Tactics board: where the first semi-final between India and New Zealand, in Mumbai, can be won and lost
India have lost their last four knockout matches against New Zealand in all formats. New Zealand have been knocked out by (one of) the hosts in the last three ODI World Cups. One of these streaks will be broken at the Wankhede on Wednesday. Here’s how.
Do not lose the game in the first 15 overs
It’s good to just win the toss.
Even before the Wankhede Stadium revealed its true colours, Mumbai’s semi-final against a big-hitting team was one that could be imagined as a banana skin for the dominant Indian side. A six-hit contest was not what India wanted to enter. They didn’t get a big share for the semi-final, but the conditions here emerged as a different kind of challenge for the side that lost the toss.
The average score batting first at Wankhede in this World Cup is 357 for 6 and 188 for 9 when chasing. Those chasing numbers were bolstered by Glenn Maxwell’s once-in-a-lifetime double century on one leg. The reason is that the new ball swings and seams under the lights, and for longer. The average powerplay score went from 52 for 1 in the first innings to 42 for 4 in the second. From there, it generally continued to get better for the batters in the first innings as only Maxwell found a way back in the second.
Now, miraculous, Maxwell-like freakishness cannot be the strategy to go into the game. You have to find a way to limit the target when you lose the toss, and then close to the bat like in Test cricket for the first 15 overs. What we have seen is that it is easier to bat at night but you have to make sure that you don’t lose more than two wickets at night time.
HawkEye data suggests that the swing stops being uncomfortable after about ten overs, but problems with seam movement persist until the 15th. After about 20 overs, though, the batting was easier
So, if India lose the toss, for example, don’t expect Rohit Sharma to play like he did in this World Cup. Expect the same treatment from the New Zealand top order if they happen to be chasing.
Put pressure on Jadeja
New Zealand knocked India out of the 2019 World Cup, but they are up against a superior team in top form this season. India’s bowling attack, now that Mohammed Shami is in place, is drawing comparisons with the best ODI attacks of all time. That is, however, if you are comparing five frontline bowlers with five frontline bowlers.
The opportunity is there in New Zealand. To find a way to get through this terrible attack, they have to defeat a bowler. And the only match in which Ravindra Jadeja lost ten overs and did not take a wicket in this World Cup was against New Zealand. There are three left-hand batters in their top six followed by Mitchell Santner. They will want to do better against Jadeja than last time when he conceded just 48.
India will try to go through the two opening left-hand batters even before introducing Jadeja. At another time, if Hardik Pandya was around, they might have thought of going out of the box and playing R Ashwin, but that seems to be out of the question now.
Don’t let Ravindra bowl
New Zealand have more bowling options than India but only four specialists. A big part of New Zealand’s success was the success of their part-time spinners Glenn Phillips and Rachin Ravindra at a time when the part-time bowlers were decimated by an extra fielder in the circle and two new ones. ball. It’s unbelievable that none of these part-time spinners got a run off a single ball.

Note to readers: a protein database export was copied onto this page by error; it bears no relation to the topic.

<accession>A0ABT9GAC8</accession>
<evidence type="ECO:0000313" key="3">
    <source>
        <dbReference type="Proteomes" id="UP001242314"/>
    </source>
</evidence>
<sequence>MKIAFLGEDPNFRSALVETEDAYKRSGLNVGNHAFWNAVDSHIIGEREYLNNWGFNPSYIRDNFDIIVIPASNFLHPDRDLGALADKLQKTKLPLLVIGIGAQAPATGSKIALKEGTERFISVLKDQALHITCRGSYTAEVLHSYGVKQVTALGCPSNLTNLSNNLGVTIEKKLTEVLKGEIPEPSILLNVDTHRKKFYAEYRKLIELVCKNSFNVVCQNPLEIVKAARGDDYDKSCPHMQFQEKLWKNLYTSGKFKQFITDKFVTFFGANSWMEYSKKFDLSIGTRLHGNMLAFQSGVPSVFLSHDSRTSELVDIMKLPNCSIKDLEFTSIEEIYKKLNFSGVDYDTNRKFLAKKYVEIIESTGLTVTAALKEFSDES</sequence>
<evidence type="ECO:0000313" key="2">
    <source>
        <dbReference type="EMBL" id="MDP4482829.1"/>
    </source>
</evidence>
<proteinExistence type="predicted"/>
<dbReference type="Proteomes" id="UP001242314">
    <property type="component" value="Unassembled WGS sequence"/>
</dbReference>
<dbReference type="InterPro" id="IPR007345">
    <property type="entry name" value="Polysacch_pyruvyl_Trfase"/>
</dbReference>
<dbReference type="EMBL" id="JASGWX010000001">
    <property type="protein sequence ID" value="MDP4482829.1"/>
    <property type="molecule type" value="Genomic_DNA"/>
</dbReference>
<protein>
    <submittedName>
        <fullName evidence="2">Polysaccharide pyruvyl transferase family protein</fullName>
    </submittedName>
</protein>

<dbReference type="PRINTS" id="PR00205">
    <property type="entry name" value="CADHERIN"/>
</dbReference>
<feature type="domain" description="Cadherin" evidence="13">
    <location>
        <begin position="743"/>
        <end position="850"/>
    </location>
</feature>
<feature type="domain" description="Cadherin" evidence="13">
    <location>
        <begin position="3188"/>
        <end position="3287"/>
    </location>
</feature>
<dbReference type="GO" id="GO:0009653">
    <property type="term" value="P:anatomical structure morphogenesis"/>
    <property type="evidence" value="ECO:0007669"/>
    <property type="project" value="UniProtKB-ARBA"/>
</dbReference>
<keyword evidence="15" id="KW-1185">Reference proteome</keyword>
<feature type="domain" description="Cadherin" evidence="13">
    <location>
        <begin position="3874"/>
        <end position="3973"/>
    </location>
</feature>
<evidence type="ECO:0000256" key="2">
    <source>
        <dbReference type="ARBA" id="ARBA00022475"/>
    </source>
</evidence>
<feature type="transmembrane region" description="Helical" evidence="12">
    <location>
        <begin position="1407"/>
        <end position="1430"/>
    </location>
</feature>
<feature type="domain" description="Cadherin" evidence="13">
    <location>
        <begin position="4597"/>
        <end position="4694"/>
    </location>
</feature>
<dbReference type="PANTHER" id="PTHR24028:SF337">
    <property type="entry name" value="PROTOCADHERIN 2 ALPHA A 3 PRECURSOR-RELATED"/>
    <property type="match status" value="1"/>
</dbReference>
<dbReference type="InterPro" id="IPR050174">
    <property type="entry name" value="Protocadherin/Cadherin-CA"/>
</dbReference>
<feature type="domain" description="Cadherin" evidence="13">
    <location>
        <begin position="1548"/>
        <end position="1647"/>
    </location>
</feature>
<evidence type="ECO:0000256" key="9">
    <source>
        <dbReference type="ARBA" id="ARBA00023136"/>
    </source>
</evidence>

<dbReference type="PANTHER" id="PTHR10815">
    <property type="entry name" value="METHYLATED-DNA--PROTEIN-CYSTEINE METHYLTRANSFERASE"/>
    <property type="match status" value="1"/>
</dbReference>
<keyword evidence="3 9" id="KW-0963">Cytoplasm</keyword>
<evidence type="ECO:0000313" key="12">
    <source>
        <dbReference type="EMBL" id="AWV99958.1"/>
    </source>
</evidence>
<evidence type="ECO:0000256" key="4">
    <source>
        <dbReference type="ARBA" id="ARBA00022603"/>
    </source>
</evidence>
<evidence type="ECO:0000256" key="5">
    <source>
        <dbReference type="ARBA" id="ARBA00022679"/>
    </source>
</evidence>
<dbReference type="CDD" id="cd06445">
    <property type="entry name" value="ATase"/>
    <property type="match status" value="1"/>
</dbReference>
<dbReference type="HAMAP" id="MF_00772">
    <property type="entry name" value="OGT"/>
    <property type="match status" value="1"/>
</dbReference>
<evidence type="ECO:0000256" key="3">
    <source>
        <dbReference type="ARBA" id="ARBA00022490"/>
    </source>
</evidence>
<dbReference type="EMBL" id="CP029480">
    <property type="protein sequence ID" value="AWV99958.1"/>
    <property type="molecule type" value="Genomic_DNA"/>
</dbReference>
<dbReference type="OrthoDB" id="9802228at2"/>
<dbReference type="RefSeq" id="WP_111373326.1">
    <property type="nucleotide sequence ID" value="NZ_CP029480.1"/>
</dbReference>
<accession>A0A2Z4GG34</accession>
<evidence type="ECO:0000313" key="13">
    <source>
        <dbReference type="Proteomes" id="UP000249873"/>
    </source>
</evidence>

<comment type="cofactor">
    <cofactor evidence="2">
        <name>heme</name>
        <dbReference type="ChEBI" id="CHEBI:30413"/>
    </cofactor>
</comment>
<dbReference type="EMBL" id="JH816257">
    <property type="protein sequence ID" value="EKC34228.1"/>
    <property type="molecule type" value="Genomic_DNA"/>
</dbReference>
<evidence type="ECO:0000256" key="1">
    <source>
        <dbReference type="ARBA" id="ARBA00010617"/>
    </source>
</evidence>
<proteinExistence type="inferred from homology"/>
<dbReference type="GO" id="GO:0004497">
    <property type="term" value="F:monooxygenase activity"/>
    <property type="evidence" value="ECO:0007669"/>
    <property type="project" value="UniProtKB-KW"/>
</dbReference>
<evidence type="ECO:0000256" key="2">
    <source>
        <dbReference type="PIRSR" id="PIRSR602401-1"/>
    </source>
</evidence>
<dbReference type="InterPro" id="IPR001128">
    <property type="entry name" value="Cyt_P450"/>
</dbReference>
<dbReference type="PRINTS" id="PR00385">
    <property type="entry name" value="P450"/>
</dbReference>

New Zealand are likely to test Ravindra more than Phillips as there is no left-handed batsman in the top six for India, but expect India to go after them in an attempt to force New Zealand to go back to their starters. first bowler earlier than they wanted. . This lack of a fifth specialist bowler will also allow India to sit on the seamers if they lose the toss.
Give Santner the respect he deserves
Santner in the last World Cup semi-final against India: 10-2-34-2.
In league matches against India in this World Cup: 10-0-37-1.
He is a high-quality left-arm spinner, who enjoyed a good match-up against India: 15 of his 16 victims in this World Cup were right-hand batters. He also conceded 1.25 per over when bowling to left-handed batters. India did not have any left-handed batters before the No. 7. But, if they win the fifth bowler, they don’t have to try anything extraordinary against Santner. Just avoid giving him wickets.
The threat of Rohit
Rohit’s explosive starts started a chain reaction where Virat Kohli was not even put under any pressure. It’s not that he can’t bat quickly, but if he is not needed, it will be very difficult to get Kohli in the conditions that we get in ODIs.
Of course, New Zealand will want to bowl in the evening and test them both with the moving ball, but they have to prepare for the afternoon. And if India are leading, the best way to put pressure on Kohli is to get Rohit out early. Rohit in this form, however, is killing the new ball and killing powerplay contests itself.
If you look at how New Zealand bowled against Rohit in Dharamsala, you don’t see a single bouncer trying. If Rohit was batting in T20 mode, maybe a shout to bowl in T20 mode wouldn’t be so bad.
The last time T20 was taken seriously for an extended period of time was when the two World Cups were played in 2021 and 2022. At that time, the theory going around the world was to hold the short to Rohit – averaging he averages 14.75 then against the short ball in all T20 cricket, and 14.33 in T20Is. Rohit likes the pull and the hook, and runs with it easily, but it also tends to lead to dismissals.
If New Zealand get Rohit early, they can hope to control the middle overs with left-arm spin against right-handed batters and difficult lengths from the quicks.
Sidharth Monga is an assistant editor at ESPNcricinfo